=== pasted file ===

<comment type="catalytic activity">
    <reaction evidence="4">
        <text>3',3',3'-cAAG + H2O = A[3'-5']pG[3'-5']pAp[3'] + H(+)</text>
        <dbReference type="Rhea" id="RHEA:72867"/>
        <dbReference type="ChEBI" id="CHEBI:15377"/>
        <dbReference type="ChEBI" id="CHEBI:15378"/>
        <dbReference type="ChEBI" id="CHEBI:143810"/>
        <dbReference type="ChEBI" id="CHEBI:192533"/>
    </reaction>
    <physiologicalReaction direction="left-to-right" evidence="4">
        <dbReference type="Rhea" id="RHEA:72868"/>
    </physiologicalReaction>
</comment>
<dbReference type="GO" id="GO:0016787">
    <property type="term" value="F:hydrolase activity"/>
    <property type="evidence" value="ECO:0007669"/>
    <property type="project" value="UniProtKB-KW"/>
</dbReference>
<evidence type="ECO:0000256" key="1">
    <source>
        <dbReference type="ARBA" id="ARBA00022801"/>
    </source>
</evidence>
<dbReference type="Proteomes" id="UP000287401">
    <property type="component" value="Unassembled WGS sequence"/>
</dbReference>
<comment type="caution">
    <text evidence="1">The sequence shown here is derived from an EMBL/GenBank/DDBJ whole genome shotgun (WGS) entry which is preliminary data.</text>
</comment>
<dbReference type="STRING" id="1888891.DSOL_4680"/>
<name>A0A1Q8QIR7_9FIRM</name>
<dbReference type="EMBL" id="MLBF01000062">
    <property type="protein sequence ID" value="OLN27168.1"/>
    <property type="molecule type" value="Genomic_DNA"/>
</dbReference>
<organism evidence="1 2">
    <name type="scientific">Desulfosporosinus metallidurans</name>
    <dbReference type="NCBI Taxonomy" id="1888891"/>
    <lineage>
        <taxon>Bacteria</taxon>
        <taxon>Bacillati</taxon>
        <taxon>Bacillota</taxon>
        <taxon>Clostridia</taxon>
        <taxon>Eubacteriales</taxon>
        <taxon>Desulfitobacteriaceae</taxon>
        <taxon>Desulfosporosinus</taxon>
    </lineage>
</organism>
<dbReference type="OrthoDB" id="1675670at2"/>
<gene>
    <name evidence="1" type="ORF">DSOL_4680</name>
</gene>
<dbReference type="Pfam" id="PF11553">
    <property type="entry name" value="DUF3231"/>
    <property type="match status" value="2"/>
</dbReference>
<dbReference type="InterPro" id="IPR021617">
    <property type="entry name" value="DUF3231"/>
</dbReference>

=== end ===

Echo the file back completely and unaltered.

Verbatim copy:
<comment type="catalytic activity">
    <reaction evidence="4">
        <text>3',3',3'-cAAG + H2O = A[3'-5']pG[3'-5']pAp[3'] + H(+)</text>
        <dbReference type="Rhea" id="RHEA:72867"/>
        <dbReference type="ChEBI" id="CHEBI:15377"/>
        <dbReference type="ChEBI" id="CHEBI:15378"/>
        <dbReference type="ChEBI" id="CHEBI:143810"/>
        <dbReference type="ChEBI" id="CHEBI:192533"/>
    </reaction>
    <physiologicalReaction direction="left-to-right" evidence="4">
        <dbReference type="Rhea" id="RHEA:72868"/>
    </physiologicalReaction>
</comment>
<dbReference type="GO" id="GO:0016787">
    <property type="term" value="F:hydrolase activity"/>
    <property type="evidence" value="ECO:0007669"/>
    <property type="project" value="UniProtKB-KW"/>
</dbReference>
<evidence type="ECO:0000256" key="1">
    <source>
        <dbReference type="ARBA" id="ARBA00022801"/>
    </source>
</evidence>
<dbReference type="Proteomes" id="UP000287401">
    <property type="component" value="Unassembled WGS sequence"/>
</dbReference>
<comment type="caution">
    <text evidence="1">The sequence shown here is derived from an EMBL/GenBank/DDBJ whole genome shotgun (WGS) entry which is preliminary data.</text>
</comment>
<dbReference type="STRING" id="1888891.DSOL_4680"/>
<name>A0A1Q8QIR7_9FIRM</name>
<dbReference type="EMBL" id="MLBF01000062">
    <property type="protein sequence ID" value="OLN27168.1"/>
    <property type="molecule type" value="Genomic_DNA"/>
</dbReference>
<organism evidence="1 2">
    <name type="scientific">Desulfosporosinus metallidurans</name>
    <dbReference type="NCBI Taxonomy" id="1888891"/>
    <lineage>
        <taxon>Bacteria</taxon>
        <taxon>Bacillati</taxon>
        <taxon>Bacillota</taxon>
        <taxon>Clostridia</taxon>
        <taxon>Eubacteriales</taxon>
        <taxon>Desulfitobacteriaceae</taxon>
        <taxon>Desulfosporosinus</taxon>
    </lineage>
</organism>
<dbReference type="OrthoDB" id="1675670at2"/>
<gene>
    <name evidence="1" type="ORF">DSOL_4680</name>
</gene>
<dbReference type="Pfam" id="PF11553">
    <property type="entry name" value="DUF3231"/>
    <property type="match status" value="2"/>
</dbReference>
<dbReference type="InterPro" id="IPR021617">
    <property type="entry name" value="DUF3231"/>
</dbReference>